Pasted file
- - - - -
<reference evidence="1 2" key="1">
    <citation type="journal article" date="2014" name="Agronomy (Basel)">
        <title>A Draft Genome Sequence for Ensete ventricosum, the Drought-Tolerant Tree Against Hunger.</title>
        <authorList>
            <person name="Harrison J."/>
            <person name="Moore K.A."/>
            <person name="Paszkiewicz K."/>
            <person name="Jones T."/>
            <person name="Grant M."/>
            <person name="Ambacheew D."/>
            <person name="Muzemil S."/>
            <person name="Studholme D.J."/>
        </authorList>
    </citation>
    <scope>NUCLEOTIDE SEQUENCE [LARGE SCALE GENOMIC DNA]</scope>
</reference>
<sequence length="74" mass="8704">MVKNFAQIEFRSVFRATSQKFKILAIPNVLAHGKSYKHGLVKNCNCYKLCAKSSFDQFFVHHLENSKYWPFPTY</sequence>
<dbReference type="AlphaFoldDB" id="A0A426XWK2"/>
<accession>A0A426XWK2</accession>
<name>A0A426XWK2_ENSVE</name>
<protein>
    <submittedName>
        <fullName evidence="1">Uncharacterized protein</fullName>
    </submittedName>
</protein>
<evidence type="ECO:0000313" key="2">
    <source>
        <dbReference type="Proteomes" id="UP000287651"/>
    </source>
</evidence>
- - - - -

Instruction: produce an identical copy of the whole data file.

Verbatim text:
<reference evidence="1 2" key="1">
    <citation type="journal article" date="2014" name="Agronomy (Basel)">
        <title>A Draft Genome Sequence for Ensete ventricosum, the Drought-Tolerant Tree Against Hunger.</title>
        <authorList>
            <person name="Harrison J."/>
            <person name="Moore K.A."/>
            <person name="Paszkiewicz K."/>
            <person name="Jones T."/>
            <person name="Grant M."/>
            <person name="Ambacheew D."/>
            <person name="Muzemil S."/>
            <person name="Studholme D.J."/>
        </authorList>
    </citation>
    <scope>NUCLEOTIDE SEQUENCE [LARGE SCALE GENOMIC DNA]</scope>
</reference>
<sequence length="74" mass="8704">MVKNFAQIEFRSVFRATSQKFKILAIPNVLAHGKSYKHGLVKNCNCYKLCAKSSFDQFFVHHLENSKYWPFPTY</sequence>
<dbReference type="AlphaFoldDB" id="A0A426XWK2"/>
<accession>A0A426XWK2</accession>
<name>A0A426XWK2_ENSVE</name>
<protein>
    <submittedName>
        <fullName evidence="1">Uncharacterized protein</fullName>
    </submittedName>
</protein>
<evidence type="ECO:0000313" key="2">
    <source>
        <dbReference type="Proteomes" id="UP000287651"/>
    </source>
</evidence>